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Just one suggestion that actually goes against other suggestions, but I recommend not using any kind of strobe light. We have an epileptic in our family, and unless you're willing to put up a warning at the start of your haunted trail advising against the health risks, strobes are a bad idea. The seizures they can cause young children aren't the horrors you want that night. And truth be told, not using them doesn't diminish a haunt.

The Perfect Storm boxes are usually not so bad because the flashes aren't pulsing and repetitive. The video posted earlier shows the difference. You can see where you have flashing lights, but they're not strobing.

I spent time in Japan years ago where Ghost Walks were a popular community thing. They relied on muted lighting, things that glowed in the distance that you could just barely make out, and of course lots of parents in costumes willing to scare the bejebees out of their kids. :) That sense of community doesn't usually find a counterpart in our society, but the ideas hold up well for your walk. Tape ghosts or chicken wire ghosts glowing in the distance add a bit of uneasiness, but also give older kids the confidence that they know what's out there isn't real... right up until the moment they get a live action jump scare. It also means the level of interaction can be changed based on the age of the child. Spooky things are out there, but the scares can be augmented. And your corpses will fit right in along the pathway. :)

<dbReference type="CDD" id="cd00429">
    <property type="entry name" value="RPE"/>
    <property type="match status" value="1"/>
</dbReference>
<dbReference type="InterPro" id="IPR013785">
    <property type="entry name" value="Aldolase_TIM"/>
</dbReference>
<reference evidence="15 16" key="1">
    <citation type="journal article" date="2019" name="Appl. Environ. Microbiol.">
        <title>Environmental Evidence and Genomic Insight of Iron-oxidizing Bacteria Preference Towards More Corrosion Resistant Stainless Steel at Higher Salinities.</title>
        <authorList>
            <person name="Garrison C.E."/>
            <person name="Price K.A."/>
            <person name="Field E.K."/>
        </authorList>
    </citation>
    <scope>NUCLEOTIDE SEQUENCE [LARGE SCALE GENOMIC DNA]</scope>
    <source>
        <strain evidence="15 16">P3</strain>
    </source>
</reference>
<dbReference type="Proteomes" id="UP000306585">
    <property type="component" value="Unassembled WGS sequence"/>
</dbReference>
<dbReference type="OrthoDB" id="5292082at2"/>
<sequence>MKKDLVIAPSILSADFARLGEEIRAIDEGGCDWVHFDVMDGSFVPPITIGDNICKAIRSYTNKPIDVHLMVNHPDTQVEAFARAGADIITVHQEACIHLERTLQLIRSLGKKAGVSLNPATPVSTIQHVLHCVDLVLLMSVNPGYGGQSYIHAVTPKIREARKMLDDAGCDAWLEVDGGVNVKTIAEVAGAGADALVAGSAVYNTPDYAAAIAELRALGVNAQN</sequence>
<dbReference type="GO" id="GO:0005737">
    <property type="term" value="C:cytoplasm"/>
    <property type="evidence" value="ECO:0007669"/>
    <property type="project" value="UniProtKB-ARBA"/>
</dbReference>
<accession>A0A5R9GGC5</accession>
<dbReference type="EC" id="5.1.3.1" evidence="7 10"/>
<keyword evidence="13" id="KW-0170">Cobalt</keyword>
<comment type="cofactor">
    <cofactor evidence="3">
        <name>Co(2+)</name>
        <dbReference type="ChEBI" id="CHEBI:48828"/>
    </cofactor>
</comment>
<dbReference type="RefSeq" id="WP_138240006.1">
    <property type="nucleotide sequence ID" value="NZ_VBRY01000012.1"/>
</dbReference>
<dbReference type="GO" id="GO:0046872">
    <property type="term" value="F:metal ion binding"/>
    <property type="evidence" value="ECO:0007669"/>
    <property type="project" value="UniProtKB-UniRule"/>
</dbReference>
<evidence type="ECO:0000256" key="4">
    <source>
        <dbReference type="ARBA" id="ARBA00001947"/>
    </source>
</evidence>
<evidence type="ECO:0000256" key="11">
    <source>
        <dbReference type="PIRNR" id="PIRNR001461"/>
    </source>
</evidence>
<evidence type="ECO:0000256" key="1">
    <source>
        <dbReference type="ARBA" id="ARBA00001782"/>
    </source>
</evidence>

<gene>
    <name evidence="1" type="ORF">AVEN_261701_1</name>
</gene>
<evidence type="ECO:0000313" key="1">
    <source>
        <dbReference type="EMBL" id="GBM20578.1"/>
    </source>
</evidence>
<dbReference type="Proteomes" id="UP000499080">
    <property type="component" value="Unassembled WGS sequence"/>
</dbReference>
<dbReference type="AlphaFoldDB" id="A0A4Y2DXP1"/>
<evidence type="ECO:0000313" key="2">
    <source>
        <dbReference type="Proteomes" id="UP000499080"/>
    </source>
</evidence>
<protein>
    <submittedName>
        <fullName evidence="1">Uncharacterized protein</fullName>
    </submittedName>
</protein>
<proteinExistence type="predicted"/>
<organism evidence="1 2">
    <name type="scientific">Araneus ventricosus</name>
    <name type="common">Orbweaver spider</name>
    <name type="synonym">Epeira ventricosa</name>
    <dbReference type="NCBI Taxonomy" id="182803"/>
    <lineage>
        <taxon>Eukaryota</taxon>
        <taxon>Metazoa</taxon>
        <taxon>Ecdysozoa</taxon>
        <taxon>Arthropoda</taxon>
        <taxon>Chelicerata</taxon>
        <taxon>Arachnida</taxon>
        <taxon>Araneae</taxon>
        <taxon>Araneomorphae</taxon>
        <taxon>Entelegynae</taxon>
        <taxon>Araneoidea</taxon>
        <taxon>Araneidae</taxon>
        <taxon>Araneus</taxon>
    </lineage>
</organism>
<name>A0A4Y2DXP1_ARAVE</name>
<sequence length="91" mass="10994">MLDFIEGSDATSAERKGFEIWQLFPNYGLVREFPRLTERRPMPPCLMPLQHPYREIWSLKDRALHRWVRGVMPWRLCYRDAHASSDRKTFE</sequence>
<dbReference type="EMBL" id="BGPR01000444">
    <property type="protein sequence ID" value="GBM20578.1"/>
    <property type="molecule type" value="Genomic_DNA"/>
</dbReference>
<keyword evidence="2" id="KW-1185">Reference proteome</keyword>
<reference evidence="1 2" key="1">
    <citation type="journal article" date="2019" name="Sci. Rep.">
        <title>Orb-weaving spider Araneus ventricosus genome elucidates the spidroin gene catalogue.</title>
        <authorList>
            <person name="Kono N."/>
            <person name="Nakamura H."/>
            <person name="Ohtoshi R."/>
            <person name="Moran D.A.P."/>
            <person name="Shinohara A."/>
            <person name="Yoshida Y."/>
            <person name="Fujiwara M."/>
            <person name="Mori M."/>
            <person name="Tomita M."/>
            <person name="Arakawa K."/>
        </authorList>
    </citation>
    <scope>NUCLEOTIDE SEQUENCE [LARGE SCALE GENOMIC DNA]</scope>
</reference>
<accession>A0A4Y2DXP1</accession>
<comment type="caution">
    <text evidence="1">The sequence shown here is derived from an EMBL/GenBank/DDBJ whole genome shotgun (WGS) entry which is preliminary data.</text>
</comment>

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Good catch on the strobe's. I am asking this out of ignorance...do the seizures get triggered only on the faster strobe blinking or does the real slow blinking strobes also trigger them? Leaving the strobes out entirely and using the different color Mini LED spot lights will do very well creating a creepy feeling.

For the distant ghost effect we use thin translucent 20gal trash bags with a small LED flashlight. Very cheap & they are wispy enough to move even in slight breezes.

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Good catch on the strobe's. I am asking this out of ignorance...do the seizures get triggered only on the faster strobe blinking or does the real slow blinking strobes also trigger them?
Seizures are strange things. They're triggered differently by different individuals. However, in general, the faster the flashing, the more likely it is to trigger a reaction. What makes the Lightening boxes a bit safer is that the flashing is more sporadic with the intensity of the light fluctuating. Those gaps of darkness in between and variation of light intensity help to break up some of that seizure inducing effect.

That said, we don't have lightening at our house even though we all think it would be so cool. The reason is that it would be an entire night, and that pushes the envelope quite a bit more than simply walking by a house and enjoying the set up. It might not cause a seizure, but by the end of the night, pretty much half the household will have a headache and the other half won't because they're in bed asleep. hahaha.

We've found that lighting with different colors, using some of those Gemmy lights that swirl the colors around, and even those Christmas Laser lights shining up into our bamboo give some very fun lighting options. We realize that strobes have a place inside the more adult haunts that show up all around the town come Halloween. People are warned before they buy a ticket and again before they walk into the building. But we're just a family that likes to creep the neighborhood kids out a bit, and it doesn't take strobes to do that.
 
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